We have always viewed arthritis as a thorn in the side – well, in the joints – of males and females (up to three times more the latter than the former) from as 30 to 60. Rheumatoid arthritis, in particular, is quite fearsome. This autoimmune disease leads a malfunctioning immune system to target the joints, thickening the synovial fluid there which as a result causes significant pain and inflammation. One of the indicators of RA developing is pain in your hands and/or feet; this usually occurs in both sides at the same time – typically at the main joints (wrists, knuckles closest to palm, ankles) rather than the distal ones.
While less common than osteoarthritis, rheumatoid arthritis is far more complex. Modern analysis suggests that some genetic markers are associated with greater susceptibility to the disease, but that is as yet inconclusive. What is known more concretely is that rheumatoid arthritis or RA has plenty of other effects. These include muscle wasting (rheumatoid cachexia), which could itself have potentially dangerous implications – remember that the heart is a muscle, and the danger becomes clear – as well as scarring of the lungs, possible bone thinning, and depression. The pain itself, of course, is considerably significant as an immediate effect of rheumatoid arthritis.
What is doubly problematic is that some of the medication for rheumatoid arthritis is itself toxic in a sense. Because rheumatoid arthritis is an autoimmune disease, many drugs for it include the suppression of the immune system as a necessary step. This can lead to infections that the body’s defenses have effectively been instructed not to deter, which can lead to matters that complicate the situation. On top of this, some of the drugs are so powerful as to cause problems similar in scale to the ones they confront – prednisone, methotrexate, Enbrel, and more are commonly used to deal with RA. Patients have reported thinning hair and the need for constant liver checkups, as well as the warning that certain drugs might take 15 to 20 years off their life.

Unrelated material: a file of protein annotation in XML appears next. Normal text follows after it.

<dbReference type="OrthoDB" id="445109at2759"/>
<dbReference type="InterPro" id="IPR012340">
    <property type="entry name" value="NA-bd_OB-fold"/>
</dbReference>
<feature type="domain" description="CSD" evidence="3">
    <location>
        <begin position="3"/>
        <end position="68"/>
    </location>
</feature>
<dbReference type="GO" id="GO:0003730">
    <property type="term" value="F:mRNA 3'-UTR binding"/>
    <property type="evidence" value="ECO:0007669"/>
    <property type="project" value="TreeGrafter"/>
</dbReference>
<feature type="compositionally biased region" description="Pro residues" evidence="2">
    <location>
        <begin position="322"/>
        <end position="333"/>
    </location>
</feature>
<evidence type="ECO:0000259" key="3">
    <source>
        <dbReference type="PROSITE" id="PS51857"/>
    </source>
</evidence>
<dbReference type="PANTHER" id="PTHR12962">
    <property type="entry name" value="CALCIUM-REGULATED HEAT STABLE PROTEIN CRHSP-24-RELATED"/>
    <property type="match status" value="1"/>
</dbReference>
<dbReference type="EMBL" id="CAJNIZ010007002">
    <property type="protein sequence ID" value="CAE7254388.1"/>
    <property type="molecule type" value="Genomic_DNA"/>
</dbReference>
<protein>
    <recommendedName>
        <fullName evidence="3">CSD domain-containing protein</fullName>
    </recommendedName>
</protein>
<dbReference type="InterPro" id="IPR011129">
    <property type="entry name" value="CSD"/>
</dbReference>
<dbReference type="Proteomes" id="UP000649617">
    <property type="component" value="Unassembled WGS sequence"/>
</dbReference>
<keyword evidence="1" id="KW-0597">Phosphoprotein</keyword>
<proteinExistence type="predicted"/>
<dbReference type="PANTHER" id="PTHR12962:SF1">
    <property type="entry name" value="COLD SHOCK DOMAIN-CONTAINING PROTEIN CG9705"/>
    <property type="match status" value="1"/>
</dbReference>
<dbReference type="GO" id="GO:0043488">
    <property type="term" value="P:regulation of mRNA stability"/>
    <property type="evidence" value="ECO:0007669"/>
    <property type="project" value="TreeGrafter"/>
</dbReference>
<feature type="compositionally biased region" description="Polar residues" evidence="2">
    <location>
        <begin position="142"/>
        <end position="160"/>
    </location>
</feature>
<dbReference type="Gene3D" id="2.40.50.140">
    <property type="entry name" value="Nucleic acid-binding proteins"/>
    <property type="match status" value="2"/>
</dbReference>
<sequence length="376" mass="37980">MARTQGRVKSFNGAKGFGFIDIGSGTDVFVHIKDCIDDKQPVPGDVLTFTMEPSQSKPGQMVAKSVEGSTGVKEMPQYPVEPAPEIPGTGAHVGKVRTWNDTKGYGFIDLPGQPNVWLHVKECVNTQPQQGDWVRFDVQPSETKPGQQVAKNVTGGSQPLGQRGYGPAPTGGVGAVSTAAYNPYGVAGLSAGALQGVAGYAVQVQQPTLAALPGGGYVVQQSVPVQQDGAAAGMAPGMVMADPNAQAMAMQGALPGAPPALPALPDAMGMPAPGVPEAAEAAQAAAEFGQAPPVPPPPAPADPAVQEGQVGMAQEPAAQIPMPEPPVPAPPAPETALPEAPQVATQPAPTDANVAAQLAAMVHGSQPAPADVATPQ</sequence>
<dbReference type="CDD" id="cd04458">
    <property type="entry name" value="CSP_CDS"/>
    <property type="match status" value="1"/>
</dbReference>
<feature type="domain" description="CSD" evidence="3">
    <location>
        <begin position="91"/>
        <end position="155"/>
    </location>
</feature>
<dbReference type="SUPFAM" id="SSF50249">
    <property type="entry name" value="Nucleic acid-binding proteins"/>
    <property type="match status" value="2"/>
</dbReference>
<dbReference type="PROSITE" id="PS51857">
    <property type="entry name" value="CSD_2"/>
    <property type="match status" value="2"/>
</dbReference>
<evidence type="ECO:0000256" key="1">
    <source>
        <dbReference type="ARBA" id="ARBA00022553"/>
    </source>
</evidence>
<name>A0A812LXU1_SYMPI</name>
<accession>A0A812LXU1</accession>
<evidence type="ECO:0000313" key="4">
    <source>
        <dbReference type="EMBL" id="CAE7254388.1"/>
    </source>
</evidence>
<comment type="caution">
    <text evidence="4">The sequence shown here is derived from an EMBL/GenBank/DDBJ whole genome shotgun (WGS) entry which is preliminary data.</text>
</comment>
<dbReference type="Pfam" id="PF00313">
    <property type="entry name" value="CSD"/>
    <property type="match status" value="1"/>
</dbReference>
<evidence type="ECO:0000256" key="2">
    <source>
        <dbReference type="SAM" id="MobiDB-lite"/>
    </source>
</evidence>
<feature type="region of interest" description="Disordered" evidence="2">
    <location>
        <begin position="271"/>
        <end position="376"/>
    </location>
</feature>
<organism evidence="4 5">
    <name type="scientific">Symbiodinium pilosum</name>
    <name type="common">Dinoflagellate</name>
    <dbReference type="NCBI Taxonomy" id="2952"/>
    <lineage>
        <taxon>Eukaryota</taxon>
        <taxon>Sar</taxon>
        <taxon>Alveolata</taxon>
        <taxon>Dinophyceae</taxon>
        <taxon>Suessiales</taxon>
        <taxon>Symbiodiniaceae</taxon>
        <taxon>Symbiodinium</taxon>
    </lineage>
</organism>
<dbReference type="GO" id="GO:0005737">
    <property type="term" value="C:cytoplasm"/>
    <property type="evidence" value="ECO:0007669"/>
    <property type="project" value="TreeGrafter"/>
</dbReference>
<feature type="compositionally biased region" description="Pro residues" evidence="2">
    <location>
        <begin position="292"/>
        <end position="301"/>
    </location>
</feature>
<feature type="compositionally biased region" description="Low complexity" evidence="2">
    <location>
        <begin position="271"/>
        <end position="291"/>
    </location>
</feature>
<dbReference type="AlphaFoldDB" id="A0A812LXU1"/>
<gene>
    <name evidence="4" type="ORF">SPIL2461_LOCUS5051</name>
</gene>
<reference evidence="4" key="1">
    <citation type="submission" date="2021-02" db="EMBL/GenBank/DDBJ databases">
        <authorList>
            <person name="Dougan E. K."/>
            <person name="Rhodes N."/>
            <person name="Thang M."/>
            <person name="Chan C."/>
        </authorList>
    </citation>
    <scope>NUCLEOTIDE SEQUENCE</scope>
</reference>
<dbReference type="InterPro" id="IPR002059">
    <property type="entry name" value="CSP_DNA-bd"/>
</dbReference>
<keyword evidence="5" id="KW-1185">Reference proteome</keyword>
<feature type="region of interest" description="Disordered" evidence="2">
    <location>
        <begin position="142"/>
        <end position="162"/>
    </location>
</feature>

The Road back: Rheumatoid Arthritis, its Cause and its Treatment, a book written by Dr. Thomas McPherson Brown and Dr. Henry Scammell, brought to light the potential for an effective but far less antibiotic-dependent treatment for rheumatoid arthritis. Dr. Brown disagreed with the use of prednisone, despite its prominence in the 40s and 50s as RA medication. Other researchers have since continued the late Dr. Brown’s work and endeavored to remove antibiotics from the equation entirely.
Some ideas that seem to have had effectiveness in various contexts include the following. Many who have tried these report their rheumatoid arthritis going so far into remission that they were able to stop the methotrexate program they had originally been put on because the RA pain had abated so consistently.
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